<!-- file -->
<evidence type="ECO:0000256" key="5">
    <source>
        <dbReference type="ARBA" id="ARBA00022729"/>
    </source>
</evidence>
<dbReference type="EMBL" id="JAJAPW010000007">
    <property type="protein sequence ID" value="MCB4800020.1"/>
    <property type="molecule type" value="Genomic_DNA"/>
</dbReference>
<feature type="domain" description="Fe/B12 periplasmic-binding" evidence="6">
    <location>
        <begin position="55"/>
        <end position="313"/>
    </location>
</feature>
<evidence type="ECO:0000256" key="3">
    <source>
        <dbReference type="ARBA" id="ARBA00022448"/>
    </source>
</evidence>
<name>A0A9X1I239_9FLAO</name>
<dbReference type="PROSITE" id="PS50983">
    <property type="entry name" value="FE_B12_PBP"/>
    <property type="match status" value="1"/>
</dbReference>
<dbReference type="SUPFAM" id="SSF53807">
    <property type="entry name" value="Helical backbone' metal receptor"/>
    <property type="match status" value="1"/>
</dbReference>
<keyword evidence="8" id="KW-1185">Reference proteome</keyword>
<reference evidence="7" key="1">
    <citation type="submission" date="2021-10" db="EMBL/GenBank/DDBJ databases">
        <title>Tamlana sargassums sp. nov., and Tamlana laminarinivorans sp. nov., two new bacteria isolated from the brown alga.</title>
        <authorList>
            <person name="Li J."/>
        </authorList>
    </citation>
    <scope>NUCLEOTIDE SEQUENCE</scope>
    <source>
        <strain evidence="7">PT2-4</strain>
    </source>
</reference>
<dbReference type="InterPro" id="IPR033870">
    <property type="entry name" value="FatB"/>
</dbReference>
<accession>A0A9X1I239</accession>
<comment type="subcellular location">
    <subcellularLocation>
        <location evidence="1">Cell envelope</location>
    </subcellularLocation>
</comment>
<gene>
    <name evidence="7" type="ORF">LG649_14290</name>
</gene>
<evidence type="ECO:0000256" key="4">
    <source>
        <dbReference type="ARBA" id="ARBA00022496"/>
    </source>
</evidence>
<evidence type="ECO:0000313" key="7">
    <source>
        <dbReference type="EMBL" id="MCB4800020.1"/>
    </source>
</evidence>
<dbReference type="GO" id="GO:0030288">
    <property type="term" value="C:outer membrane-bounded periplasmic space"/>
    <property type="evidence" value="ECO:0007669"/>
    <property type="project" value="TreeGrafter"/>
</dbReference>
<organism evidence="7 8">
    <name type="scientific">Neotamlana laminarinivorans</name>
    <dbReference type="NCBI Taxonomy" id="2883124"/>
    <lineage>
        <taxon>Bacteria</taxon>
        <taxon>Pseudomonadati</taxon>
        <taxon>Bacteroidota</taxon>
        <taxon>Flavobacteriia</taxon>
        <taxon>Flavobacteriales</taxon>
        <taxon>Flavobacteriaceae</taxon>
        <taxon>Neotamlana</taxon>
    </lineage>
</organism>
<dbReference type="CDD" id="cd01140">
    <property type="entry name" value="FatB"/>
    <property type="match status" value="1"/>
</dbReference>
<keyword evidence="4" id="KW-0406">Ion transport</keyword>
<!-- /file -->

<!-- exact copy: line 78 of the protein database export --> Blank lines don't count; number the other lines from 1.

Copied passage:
        <taxon>Flavobacteriales</taxon>